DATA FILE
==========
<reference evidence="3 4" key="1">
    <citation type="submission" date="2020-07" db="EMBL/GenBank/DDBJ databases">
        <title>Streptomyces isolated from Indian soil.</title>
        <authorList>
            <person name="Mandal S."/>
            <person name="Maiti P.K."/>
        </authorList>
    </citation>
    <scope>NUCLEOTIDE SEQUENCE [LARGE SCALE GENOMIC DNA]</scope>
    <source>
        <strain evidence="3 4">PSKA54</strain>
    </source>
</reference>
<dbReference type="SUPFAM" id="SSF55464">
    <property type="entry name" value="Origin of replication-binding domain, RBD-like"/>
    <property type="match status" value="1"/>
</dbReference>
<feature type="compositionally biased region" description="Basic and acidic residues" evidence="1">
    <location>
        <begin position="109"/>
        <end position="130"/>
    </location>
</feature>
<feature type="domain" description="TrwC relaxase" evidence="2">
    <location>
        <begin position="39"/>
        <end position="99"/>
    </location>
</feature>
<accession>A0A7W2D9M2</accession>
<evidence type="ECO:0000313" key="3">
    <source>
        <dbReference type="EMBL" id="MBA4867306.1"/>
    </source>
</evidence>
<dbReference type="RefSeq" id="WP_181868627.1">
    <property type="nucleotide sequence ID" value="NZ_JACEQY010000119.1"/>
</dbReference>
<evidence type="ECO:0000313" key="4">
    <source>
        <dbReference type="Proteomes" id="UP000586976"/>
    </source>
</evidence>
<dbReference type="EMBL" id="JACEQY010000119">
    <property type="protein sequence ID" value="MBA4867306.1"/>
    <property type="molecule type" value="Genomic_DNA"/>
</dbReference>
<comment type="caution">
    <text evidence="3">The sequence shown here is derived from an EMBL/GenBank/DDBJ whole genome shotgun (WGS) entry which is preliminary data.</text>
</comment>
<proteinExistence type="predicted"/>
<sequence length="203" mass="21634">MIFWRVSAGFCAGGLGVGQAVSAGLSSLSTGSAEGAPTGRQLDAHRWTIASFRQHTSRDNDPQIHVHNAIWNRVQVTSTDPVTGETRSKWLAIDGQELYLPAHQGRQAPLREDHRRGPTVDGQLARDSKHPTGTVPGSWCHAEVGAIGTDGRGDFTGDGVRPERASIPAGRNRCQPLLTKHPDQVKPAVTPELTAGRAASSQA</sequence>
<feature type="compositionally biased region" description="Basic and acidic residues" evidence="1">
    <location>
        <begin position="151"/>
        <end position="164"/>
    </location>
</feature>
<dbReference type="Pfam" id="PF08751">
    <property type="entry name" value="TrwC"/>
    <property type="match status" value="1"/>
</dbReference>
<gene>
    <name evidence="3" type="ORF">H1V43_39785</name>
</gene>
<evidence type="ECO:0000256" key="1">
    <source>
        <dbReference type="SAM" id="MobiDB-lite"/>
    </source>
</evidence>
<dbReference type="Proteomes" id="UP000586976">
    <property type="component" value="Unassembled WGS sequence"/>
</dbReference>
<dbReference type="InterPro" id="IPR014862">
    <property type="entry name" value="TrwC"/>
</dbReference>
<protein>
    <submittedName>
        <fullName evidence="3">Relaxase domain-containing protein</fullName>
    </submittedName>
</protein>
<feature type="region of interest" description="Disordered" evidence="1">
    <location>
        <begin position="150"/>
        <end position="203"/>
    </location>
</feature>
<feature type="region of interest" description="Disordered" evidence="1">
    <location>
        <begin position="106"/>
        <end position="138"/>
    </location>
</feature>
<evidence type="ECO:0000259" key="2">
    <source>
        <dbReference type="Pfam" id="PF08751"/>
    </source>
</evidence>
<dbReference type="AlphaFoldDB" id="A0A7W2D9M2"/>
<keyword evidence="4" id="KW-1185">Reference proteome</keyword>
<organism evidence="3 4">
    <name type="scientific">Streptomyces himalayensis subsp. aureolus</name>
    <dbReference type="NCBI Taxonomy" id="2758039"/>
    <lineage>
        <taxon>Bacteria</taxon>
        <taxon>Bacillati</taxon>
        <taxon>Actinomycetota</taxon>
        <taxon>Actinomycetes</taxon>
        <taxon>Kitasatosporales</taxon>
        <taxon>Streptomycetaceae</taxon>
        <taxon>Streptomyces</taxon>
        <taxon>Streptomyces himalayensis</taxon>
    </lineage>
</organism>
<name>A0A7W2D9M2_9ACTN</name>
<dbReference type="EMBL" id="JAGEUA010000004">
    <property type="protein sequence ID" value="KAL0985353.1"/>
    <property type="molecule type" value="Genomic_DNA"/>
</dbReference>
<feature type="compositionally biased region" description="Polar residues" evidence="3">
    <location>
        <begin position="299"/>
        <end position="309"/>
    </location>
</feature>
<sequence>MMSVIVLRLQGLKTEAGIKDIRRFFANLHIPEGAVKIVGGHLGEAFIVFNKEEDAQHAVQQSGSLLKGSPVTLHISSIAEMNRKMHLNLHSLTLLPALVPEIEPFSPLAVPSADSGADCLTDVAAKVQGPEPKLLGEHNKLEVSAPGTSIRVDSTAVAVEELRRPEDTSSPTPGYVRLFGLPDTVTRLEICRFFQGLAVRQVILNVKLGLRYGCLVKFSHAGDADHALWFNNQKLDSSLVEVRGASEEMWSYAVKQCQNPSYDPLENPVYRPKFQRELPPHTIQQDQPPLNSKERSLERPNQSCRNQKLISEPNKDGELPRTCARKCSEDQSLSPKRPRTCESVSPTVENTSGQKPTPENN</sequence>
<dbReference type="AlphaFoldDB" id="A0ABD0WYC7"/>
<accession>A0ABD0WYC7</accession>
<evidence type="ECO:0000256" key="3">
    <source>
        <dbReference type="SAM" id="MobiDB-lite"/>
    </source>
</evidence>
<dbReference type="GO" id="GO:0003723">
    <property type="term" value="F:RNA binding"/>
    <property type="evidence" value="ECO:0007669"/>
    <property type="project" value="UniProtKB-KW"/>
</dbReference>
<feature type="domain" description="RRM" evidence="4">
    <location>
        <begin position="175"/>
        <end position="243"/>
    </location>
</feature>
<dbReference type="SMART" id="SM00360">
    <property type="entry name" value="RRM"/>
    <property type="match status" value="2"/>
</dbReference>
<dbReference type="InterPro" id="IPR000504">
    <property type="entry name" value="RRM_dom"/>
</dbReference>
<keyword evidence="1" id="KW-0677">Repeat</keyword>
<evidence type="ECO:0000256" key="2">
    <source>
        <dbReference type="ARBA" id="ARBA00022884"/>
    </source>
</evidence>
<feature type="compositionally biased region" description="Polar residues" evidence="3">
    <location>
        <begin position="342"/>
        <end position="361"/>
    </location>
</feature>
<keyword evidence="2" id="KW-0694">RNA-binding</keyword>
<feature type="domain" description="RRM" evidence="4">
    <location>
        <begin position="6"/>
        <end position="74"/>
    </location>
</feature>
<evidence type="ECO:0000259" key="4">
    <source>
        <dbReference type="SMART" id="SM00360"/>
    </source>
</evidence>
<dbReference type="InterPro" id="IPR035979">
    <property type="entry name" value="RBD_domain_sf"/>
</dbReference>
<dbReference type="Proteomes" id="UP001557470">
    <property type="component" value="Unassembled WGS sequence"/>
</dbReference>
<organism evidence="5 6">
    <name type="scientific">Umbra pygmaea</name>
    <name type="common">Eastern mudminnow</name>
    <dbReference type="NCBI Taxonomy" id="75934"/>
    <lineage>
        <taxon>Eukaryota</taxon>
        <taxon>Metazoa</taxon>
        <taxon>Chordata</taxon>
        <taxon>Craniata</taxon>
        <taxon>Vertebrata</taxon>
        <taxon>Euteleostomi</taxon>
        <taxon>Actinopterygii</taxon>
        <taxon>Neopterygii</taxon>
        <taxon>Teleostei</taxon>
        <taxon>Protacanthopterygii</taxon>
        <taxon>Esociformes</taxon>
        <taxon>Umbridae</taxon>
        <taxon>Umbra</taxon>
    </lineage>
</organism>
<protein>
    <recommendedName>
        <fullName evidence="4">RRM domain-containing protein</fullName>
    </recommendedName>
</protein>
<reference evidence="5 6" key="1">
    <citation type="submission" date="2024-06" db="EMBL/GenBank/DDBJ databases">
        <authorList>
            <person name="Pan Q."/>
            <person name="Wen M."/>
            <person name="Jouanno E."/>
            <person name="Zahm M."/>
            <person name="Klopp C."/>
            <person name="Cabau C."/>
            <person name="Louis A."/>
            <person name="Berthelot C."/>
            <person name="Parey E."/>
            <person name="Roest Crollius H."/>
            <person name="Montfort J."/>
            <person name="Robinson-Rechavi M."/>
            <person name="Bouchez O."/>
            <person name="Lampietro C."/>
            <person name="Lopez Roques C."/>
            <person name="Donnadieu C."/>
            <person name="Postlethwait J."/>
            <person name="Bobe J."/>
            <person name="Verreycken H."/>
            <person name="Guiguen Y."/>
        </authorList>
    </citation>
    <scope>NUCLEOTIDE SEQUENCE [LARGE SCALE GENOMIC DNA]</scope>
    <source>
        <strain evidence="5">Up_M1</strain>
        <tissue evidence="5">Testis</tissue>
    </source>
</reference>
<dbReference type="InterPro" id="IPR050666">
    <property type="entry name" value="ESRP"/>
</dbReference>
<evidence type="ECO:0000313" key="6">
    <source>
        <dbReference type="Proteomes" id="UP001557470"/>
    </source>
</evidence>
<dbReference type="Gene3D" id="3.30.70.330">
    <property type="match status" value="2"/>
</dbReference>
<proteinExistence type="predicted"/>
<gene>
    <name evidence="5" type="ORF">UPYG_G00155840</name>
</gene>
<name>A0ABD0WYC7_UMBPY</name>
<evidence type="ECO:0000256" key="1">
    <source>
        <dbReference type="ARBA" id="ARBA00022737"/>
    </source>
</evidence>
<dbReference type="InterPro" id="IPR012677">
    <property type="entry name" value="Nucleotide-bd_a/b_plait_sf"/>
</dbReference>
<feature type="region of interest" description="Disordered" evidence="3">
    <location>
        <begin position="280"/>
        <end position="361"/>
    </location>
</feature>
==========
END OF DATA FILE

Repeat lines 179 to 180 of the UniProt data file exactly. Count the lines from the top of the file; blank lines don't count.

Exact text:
<dbReference type="Proteomes" id="UP001557470">
    <property type="component" value="Unassembled WGS sequence"/>